Weekend Cooking: Shrimp Etouffee

Weekend Cooking is hosted by Beth Fish Reads and is open to anyone who has any kind of food-related post to share: Book (novel, nonfiction) reviews, cookbook reviews, movie reviews, recipes, random thoughts, gadgets, quotations, photographs…

I’m currently reading Dead in the Family, book number 10 in the Sookie Stackhouse series by Charlaine Harris.  As I was thinking about what to post for this Weekend Cooking, I asked myself, “What would Sookie eat?”  I don’t know about you, but I love to match the mood of the book I’m reading by eating a meal that relates to it–sometimes I’ll read a book that keeps me dreaming of a certain kind of food for days.  Anyone who has read Bet Me by Jennifer Crusie knows what I’m talking about.  I also do the same thing with music, but that’s a post for another day…

Anyway, in the spirit of my current read and the Cajun cooking it conjures up for me, here’s one of my favorite foods, per someone who knows how a thing or two about Louisiana food.

Shrimp Etouffee

(from Emeril Lagasse, via The Food Network)

Ingredients

  • 6 tablespoons unsalted butter
  • 1/2 cup all-purpose flour
  • 4 cups chopped onions
  • 2 cups chopped green bell peppers
  • 2 cups chopped celery
  • 2 tablespoons minced garlic
  • 1 (14.5-ounce) can diced tomatoes
  • 2 bay leaves
  • 2 teaspoons salt
  • 1/2 teaspoon cayenne pepper
  • 2 tablespoons Essence, recipe follows
  • 1 quart shrimp stock
  • 3 pounds medium shrimp (21 to 25 count per pound), peeled and deveined
  • 1/4 cup chopped parsley leaves
  • Steamed white rice, for serving
  • 1/2 cup thinly sliced green onion tops, for garnish

Directions

Melt the butter in a large Dutch oven set over medium heat. Add the flour and stir continuously to make a roux. Stir the roux over medium heat until the color of peanut butter, 5 to 7 minutes. Add the onions, bell peppers, celery, and garlic to the roux, and cook, stirring often, for 10 minutes. Add the tomatoes to the pot and season with the bay leaves, salt, cayenne, and 1 tablespoon of the Essence. Cook the tomatoes for 2 to 3 minutes and then whisk in the shrimp stock.

Bring the mixture to a boil, and reduce to a simmer. Cook the etouffee, stirring occasionally, for 45 minutes. Season the shrimp with the remaining tablespoon of Essence and add them to the pot, stirring to evenly distribute. Cook the shrimp for 5 to 7 minutes, or until they are cooked through. Add the chopped parsley to the pot and stir to combine.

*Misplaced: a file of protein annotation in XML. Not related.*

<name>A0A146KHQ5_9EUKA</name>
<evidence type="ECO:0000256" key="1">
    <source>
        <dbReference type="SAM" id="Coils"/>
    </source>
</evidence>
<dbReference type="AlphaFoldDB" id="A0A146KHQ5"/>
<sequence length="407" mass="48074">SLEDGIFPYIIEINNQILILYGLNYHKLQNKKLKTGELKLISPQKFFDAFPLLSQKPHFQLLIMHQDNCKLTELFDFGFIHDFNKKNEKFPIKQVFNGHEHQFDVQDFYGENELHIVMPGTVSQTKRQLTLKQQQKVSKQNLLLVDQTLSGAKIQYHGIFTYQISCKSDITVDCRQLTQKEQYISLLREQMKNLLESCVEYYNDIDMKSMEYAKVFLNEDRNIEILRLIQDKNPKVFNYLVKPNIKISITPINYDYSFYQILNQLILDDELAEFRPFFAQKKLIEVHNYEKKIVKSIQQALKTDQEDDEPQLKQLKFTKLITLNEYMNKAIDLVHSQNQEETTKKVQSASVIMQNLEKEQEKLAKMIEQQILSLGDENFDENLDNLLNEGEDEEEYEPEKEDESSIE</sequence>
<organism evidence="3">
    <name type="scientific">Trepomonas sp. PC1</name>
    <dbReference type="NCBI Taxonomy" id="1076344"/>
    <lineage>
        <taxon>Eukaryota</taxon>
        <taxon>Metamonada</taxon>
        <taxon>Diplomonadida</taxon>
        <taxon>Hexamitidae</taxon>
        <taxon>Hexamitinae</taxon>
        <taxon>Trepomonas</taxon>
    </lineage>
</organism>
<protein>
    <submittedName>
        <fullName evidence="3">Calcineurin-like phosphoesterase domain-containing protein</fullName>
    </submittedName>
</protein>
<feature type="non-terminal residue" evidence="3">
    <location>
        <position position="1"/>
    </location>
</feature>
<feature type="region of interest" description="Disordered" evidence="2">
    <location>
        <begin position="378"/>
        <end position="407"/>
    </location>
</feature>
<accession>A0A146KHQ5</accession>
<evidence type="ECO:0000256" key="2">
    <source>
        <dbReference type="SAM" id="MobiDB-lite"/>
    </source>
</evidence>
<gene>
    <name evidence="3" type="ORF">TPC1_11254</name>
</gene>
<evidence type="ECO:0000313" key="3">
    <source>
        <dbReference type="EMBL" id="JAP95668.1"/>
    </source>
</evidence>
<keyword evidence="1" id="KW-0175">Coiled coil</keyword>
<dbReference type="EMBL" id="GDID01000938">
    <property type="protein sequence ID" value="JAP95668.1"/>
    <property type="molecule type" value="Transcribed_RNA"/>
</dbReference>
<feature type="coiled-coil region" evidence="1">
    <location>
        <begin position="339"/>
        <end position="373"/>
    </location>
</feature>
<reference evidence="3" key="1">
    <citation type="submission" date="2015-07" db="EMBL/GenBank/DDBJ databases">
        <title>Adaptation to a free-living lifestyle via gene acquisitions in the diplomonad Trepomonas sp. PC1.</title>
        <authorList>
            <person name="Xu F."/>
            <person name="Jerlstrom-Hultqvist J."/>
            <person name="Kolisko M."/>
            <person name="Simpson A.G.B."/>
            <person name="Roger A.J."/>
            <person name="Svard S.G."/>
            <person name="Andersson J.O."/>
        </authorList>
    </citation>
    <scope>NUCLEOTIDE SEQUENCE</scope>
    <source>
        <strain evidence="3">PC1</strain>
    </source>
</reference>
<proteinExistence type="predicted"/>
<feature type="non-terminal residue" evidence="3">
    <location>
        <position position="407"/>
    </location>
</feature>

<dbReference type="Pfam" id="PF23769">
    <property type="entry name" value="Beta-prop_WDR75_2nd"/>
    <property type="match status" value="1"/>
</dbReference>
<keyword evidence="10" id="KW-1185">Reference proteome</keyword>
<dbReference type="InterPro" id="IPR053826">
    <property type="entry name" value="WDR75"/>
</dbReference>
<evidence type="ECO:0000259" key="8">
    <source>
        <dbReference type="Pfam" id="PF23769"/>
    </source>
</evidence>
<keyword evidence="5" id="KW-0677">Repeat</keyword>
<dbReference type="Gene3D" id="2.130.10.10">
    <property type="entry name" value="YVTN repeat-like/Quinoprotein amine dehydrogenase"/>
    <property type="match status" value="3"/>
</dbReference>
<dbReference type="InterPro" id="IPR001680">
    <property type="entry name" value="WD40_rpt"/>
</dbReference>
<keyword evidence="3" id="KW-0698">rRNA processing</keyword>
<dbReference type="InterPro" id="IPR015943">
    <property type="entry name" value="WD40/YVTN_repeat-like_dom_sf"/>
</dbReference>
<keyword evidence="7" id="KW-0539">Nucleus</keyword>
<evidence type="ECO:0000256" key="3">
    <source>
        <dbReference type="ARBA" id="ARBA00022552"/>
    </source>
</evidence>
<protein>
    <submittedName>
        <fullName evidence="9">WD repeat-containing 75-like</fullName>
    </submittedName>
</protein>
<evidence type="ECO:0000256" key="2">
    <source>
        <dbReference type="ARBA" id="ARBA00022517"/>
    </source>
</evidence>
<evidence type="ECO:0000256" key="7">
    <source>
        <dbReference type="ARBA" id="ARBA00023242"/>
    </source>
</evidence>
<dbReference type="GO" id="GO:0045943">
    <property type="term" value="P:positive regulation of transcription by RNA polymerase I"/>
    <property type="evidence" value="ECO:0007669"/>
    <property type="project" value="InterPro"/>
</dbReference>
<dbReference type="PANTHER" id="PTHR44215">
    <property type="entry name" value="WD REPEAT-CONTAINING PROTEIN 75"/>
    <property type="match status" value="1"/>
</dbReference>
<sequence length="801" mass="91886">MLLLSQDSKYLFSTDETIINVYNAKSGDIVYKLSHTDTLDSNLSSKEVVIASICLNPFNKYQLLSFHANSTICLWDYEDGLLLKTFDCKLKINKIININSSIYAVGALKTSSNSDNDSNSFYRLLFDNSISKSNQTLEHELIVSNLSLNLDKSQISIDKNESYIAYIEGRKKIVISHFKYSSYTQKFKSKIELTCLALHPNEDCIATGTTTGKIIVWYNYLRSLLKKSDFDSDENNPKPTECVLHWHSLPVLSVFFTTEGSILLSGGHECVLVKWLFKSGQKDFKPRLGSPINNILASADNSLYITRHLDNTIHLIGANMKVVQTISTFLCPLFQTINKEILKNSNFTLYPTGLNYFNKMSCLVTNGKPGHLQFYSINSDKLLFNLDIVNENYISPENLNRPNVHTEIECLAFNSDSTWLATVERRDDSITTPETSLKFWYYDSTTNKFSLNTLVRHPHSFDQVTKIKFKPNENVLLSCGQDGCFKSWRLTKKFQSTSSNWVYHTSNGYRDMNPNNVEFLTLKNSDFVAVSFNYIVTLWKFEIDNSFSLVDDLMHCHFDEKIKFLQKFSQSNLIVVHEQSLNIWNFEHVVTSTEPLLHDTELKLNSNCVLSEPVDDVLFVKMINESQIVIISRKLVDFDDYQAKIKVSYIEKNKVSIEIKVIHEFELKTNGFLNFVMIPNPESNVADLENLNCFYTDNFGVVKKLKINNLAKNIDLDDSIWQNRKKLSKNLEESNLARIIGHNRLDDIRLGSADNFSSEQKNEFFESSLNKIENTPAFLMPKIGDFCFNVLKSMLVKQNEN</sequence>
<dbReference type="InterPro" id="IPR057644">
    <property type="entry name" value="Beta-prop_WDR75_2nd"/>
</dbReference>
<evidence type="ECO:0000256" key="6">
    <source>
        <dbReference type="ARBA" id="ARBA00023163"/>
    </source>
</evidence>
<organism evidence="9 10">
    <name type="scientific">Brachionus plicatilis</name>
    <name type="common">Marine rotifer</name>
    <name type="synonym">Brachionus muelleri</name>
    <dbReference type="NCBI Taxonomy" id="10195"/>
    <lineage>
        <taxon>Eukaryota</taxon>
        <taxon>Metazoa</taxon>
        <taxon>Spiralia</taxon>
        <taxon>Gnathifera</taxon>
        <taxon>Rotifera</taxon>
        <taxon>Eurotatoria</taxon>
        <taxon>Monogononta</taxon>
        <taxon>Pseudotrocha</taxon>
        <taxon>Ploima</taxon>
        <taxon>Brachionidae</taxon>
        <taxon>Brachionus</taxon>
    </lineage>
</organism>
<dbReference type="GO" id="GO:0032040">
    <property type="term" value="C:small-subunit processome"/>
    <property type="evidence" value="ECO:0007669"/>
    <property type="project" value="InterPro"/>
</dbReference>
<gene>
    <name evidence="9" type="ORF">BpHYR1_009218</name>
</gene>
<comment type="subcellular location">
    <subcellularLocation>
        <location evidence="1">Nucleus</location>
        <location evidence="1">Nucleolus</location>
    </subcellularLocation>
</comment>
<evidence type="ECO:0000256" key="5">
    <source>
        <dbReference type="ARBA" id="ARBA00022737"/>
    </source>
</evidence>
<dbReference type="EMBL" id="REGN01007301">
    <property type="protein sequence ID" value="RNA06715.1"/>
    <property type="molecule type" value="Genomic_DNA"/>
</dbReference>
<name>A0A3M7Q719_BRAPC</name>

Serve immediately over steamed white rice and garnish with sliced green onion tops.

Emeril’s ESSENCE Creole Seasoning (also referred to as Bayou Blast):

2 1/2 tablespoons paprika

2 tablespoons salt

2 tablespoons garlic powder

1 tablespoon black pepper

1 tablespoon onion powder

1 tablespoon cayenne pepper

1 tablespoon dried oregano

1 tablespoon dried thyme

Combine all ingredients thoroughly.

Shrimp Stock:

1 pound (about 1 quart) shrimp shells and heads

1 cup coarsely chopped yellow onions

1/2 cup coarsely chopped celery

1/2 cup coarsely chopped carrots

3 smashed garlic cloves

bay leaf

1 teaspoon black peppercorns

1 teaspoon dried thyme

2 teaspoons salt

Place the shrimp shells and heads in a large colander and rinse under cold running water for several minutes.

Combine the shrimp shells and remaining ingredients in a heavy 6-quart stockpot, add 4 quarts water, and bring to a boil over high heat. Skim to remove any foam that rises to the surface. Reduce the heat to medium-low and simmer, uncovered, for 45 minutes, skimming occasionally.

Remove the stock from the heat and strain through a fine-mesh sieve into a clean container; let cool completely. Refrigerate the stock for up to 3 days or freeze in airtight containers for up to 2 months

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10 thoughts on “Weekend Cooking: Shrimp Etouffee

  1. Beth F

    What a fun, fun post. I think book 9 of the Sookie series is my next one. And yes, all that Louisiana talk gets me thinking cajun for sue. I love this idea for a weekend cooking post (I may have to steal it sometime). Now I have a hankering for etouffee. 🙂

    Reply
  2. Natalie ~ the Coffee and a Book Chick

    I remember visiting Louisiana for a business meeting about five years ago. It was my first visit and I remember that the food was absolutely incredible. I love me some Cajun cooking (vegetarian-style now, though). Thanks for posting this, I’m going to have to do some Cajun cooking recipe searching now…!

    Reply
  3. Margot

    You are a reader after my own heart. I love getting into the life of the book I’m reading by imagining the food they eat, music they listen to, what the area looks like, and so forth. It really adds to the total enjoyment of a book. It’s also a great way to experience new dishes like this one.

    Reply
  4. TheBookGirl

    I’ve always wanted to go to New Orleans, not the least of which for the wonderful food…I am impressed at how you are able to complete what appears to be a pretty complicated recipe 🙂

    Reply
  5. Pingback: It’s Monday! What are you reading? | Too Fond

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